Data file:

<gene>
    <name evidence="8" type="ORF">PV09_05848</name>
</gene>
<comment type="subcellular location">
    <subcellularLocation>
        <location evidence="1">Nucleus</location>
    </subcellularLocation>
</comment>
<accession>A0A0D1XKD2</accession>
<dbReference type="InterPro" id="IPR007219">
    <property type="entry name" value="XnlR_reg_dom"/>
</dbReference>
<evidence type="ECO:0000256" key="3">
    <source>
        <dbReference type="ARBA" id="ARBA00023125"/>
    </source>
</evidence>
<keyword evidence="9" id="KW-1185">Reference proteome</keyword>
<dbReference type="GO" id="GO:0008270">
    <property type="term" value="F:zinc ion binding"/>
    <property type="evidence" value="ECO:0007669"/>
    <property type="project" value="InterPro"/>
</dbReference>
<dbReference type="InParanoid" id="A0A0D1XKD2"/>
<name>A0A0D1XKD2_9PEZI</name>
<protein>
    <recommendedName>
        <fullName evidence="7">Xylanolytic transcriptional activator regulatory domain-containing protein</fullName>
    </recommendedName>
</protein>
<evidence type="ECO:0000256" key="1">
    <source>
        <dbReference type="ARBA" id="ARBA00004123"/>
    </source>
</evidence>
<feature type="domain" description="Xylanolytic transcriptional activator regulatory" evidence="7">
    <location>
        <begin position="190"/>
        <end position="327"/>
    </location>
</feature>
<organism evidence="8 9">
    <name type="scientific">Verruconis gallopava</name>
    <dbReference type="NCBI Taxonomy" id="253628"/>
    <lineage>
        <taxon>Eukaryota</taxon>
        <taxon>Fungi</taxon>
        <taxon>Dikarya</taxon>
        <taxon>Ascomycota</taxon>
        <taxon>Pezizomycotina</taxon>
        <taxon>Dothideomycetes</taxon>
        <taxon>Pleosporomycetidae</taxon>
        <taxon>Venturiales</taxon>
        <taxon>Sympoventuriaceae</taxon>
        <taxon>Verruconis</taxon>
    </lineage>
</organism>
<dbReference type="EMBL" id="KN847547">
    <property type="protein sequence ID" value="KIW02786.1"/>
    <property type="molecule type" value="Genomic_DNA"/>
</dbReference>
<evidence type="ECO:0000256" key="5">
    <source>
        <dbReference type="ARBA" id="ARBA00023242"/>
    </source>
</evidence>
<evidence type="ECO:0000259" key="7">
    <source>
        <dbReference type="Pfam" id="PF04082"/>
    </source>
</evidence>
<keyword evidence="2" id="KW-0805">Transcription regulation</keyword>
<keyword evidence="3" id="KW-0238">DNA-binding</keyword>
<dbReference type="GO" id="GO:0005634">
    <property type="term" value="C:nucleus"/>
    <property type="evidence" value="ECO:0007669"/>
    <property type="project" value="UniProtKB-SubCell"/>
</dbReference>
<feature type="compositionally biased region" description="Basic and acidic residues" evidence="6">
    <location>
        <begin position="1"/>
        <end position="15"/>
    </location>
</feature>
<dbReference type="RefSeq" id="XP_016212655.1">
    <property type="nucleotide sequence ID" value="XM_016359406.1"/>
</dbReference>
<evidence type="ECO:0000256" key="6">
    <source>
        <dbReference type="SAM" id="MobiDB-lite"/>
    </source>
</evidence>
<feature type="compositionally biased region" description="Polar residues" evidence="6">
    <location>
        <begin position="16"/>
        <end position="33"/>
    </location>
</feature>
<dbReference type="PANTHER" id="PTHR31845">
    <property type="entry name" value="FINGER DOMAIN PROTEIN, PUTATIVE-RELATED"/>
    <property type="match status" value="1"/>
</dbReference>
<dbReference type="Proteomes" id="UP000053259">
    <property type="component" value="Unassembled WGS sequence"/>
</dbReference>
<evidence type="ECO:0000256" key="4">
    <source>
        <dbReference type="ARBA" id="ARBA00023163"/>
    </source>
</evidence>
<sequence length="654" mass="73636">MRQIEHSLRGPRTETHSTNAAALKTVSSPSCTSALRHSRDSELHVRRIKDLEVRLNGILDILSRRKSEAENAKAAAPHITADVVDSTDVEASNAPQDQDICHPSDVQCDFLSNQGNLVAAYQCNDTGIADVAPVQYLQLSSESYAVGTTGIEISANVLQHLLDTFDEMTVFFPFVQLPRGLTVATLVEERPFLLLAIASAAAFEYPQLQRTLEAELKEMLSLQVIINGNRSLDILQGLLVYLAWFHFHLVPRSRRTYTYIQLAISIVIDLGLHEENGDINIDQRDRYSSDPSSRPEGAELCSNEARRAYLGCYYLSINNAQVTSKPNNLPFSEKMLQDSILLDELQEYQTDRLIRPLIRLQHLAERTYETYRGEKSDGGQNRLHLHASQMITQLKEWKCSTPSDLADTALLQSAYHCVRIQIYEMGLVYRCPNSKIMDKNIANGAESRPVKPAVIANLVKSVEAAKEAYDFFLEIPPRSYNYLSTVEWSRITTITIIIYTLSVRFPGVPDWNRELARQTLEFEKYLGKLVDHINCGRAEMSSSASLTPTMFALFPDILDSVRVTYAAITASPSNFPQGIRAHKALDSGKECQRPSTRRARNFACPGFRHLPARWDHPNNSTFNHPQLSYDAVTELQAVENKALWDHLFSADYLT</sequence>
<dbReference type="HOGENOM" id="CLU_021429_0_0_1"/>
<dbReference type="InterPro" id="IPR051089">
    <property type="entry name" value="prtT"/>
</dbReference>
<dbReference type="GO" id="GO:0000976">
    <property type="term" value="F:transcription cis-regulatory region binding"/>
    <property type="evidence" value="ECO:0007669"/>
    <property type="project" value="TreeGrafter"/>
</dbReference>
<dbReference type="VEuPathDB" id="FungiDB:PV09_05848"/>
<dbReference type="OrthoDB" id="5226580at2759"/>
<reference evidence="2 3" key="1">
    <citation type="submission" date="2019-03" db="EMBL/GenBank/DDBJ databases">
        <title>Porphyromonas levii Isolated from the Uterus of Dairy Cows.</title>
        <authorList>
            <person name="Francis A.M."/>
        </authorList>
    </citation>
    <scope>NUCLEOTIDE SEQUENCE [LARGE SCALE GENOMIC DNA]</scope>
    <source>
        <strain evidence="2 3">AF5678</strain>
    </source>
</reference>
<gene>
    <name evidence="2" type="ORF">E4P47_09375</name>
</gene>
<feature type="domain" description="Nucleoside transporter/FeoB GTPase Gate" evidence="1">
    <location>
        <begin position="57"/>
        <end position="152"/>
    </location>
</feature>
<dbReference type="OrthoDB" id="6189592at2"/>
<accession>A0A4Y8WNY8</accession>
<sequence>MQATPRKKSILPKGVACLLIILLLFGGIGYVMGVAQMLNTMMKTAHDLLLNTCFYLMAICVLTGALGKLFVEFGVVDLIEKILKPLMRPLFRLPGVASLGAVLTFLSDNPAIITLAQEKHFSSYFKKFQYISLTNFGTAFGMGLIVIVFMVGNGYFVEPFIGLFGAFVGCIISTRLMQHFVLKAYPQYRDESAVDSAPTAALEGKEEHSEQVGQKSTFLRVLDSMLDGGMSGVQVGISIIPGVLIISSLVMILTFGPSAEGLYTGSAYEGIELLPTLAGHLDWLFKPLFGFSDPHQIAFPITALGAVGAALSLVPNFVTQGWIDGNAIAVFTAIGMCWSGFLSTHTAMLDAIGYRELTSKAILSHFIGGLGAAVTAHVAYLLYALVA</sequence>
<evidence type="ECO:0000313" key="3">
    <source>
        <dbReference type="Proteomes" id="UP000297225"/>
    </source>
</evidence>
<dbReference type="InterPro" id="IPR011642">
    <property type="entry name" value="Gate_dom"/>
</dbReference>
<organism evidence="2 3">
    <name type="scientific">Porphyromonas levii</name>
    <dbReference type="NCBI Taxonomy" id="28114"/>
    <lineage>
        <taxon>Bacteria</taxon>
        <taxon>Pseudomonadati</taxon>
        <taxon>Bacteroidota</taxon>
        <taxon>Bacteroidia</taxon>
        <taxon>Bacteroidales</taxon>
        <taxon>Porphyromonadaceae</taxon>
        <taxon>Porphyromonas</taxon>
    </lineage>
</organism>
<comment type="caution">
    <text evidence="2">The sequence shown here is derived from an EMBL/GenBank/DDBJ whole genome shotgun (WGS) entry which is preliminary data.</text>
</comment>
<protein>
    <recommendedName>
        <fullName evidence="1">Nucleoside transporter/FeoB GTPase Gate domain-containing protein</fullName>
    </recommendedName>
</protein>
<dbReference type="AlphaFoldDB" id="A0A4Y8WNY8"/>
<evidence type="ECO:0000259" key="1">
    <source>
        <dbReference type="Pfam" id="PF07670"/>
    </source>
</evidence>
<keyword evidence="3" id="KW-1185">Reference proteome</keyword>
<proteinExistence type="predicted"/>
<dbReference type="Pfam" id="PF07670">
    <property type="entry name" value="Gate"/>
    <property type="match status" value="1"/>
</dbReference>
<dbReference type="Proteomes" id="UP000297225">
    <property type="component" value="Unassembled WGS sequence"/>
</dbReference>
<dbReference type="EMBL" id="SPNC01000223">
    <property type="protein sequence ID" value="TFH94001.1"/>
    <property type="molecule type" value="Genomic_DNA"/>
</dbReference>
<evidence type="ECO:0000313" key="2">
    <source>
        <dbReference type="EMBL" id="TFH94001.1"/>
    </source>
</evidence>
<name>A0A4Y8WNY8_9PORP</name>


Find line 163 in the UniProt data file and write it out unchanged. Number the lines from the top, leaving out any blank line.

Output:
        <taxon>Bacteroidales</taxon>